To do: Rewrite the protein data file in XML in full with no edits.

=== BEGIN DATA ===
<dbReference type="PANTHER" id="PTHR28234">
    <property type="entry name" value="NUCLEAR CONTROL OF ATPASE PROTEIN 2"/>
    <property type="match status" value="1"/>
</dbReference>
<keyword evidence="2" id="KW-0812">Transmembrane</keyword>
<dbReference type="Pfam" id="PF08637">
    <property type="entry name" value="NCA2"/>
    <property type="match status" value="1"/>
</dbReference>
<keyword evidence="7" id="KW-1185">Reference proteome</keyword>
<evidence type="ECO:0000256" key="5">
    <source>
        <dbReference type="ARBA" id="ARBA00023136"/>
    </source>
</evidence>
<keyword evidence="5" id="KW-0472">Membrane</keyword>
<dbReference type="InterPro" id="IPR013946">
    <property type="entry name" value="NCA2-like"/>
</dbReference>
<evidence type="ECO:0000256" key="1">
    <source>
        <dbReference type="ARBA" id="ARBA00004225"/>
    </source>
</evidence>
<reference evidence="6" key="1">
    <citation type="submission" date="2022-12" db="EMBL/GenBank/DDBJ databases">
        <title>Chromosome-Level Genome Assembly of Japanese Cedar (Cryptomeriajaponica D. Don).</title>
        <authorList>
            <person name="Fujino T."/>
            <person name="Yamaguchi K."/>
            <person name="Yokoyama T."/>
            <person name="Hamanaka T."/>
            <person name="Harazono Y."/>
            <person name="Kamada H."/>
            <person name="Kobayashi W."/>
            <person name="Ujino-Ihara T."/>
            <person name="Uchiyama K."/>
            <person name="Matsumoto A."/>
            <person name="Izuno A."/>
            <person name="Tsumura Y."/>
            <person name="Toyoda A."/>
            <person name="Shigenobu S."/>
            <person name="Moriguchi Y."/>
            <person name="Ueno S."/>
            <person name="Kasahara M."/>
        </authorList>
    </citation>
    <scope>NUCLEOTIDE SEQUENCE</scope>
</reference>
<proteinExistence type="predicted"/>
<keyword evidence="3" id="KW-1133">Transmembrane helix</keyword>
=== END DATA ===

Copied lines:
<dbReference type="PANTHER" id="PTHR28234">
    <property type="entry name" value="NUCLEAR CONTROL OF ATPASE PROTEIN 2"/>
    <property type="match status" value="1"/>
</dbReference>
<keyword evidence="2" id="KW-0812">Transmembrane</keyword>
<dbReference type="Pfam" id="PF08637">
    <property type="entry name" value="NCA2"/>
    <property type="match status" value="1"/>
</dbReference>
<keyword evidence="7" id="KW-1185">Reference proteome</keyword>
<evidence type="ECO:0000256" key="5">
    <source>
        <dbReference type="ARBA" id="ARBA00023136"/>
    </source>
</evidence>
<keyword evidence="5" id="KW-0472">Membrane</keyword>
<dbReference type="InterPro" id="IPR013946">
    <property type="entry name" value="NCA2-like"/>
</dbReference>
<evidence type="ECO:0000256" key="1">
    <source>
        <dbReference type="ARBA" id="ARBA00004225"/>
    </source>
</evidence>
<reference evidence="6" key="1">
    <citation type="submission" date="2022-12" db="EMBL/GenBank/DDBJ databases">
        <title>Chromosome-Level Genome Assembly of Japanese Cedar (Cryptomeriajaponica D. Don).</title>
        <authorList>
            <person name="Fujino T."/>
            <person name="Yamaguchi K."/>
            <person name="Yokoyama T."/>
            <person name="Hamanaka T."/>
            <person name="Harazono Y."/>
            <person name="Kamada H."/>
            <person name="Kobayashi W."/>
            <person name="Ujino-Ihara T."/>
            <person name="Uchiyama K."/>
            <person name="Matsumoto A."/>
            <person name="Izuno A."/>
            <person name="Tsumura Y."/>
            <person name="Toyoda A."/>
            <person name="Shigenobu S."/>
            <person name="Moriguchi Y."/>
            <person name="Ueno S."/>
            <person name="Kasahara M."/>
        </authorList>
    </citation>
    <scope>NUCLEOTIDE SEQUENCE</scope>
</reference>
<proteinExistence type="predicted"/>
<keyword evidence="3" id="KW-1133">Transmembrane helix</keyword>